The author refers to Giddens, who reasoned that there are two kinds of rules within the commons (though Giddens himself called them "resources"). Authoritative rules require the establishment of a social institution, endowed with the authority to impose and enforce the rules of the commons. Allocative rules are more in the nature of the consequence of the actions of those who avail themselves of the commons: while one party is using a common good, others may not use it at the same time.

(EN: I think that this may not be a sufficient scheme, in that there are rules that are extrinsic to the commons that may impact the use of the commons. Copyright law is an example of this, in that the individuals who participate in the commons do not create an institution to enforce rules of copyright, and it has nothing to do with the interaction of the parties in the context of the commons, but are imposed from an authority external to the commons.)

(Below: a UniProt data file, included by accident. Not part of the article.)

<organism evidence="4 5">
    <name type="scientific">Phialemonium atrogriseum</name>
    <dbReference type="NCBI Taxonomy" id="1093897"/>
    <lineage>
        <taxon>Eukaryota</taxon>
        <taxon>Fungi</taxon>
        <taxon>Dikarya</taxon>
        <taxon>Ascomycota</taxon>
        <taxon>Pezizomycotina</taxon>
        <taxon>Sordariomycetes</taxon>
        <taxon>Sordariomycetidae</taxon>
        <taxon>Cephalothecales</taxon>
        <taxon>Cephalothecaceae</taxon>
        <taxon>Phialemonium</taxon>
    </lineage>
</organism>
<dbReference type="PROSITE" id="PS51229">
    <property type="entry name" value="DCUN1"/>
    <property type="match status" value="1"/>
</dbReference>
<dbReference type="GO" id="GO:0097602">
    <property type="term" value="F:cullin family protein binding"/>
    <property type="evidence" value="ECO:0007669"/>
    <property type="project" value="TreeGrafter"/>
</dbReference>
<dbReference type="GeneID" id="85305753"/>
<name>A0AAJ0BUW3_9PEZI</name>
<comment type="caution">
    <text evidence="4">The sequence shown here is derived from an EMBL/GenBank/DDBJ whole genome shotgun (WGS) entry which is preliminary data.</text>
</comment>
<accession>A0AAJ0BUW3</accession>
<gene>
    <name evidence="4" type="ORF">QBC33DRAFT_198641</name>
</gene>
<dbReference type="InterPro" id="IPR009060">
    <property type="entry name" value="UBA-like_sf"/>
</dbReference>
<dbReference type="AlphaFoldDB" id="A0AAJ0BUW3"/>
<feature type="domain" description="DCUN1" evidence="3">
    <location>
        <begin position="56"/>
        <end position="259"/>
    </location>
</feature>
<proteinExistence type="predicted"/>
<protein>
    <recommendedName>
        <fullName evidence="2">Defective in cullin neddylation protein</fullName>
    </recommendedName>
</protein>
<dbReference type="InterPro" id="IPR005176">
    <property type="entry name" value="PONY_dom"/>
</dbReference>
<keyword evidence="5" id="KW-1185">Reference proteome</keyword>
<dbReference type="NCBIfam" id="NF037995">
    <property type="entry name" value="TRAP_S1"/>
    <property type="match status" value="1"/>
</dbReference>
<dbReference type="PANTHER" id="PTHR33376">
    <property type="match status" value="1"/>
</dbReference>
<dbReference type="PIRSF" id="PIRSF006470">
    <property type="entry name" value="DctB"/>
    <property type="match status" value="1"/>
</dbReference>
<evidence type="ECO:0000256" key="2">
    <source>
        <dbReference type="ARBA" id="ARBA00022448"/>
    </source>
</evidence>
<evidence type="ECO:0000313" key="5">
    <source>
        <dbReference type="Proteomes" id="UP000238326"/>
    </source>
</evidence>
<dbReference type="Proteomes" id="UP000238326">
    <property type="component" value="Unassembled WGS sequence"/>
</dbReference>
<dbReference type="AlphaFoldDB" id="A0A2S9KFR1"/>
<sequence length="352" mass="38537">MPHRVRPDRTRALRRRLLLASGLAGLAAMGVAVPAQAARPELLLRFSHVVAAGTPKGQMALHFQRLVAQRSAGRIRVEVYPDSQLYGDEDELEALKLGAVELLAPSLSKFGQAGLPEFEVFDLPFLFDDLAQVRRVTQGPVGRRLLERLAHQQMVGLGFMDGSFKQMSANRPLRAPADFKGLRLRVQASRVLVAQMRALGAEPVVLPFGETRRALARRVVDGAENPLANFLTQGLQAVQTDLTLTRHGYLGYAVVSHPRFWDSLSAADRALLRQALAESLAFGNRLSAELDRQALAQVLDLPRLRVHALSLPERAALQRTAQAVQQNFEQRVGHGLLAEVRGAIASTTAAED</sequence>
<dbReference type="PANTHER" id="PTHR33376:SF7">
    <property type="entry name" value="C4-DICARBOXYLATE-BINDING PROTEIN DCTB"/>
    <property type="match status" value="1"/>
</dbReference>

Understanding the nature of a virtual community requires understanding the structure of the community, which is the context in which participants in the community interact. However, structure does not effectively restrict activity, but is often influences (and sometimes changed) by the activities within the community in an interdependent relationship.


In recent years, there has been significant increase in interest in virtual communities, including the creation of communities for a myriad of purposes. In classifying these communities, two extremes have been observed - on one end, the creation of an empty community with the need to attract a body of participants; and on the other end, the need or desire of a body of individuals to establish a community.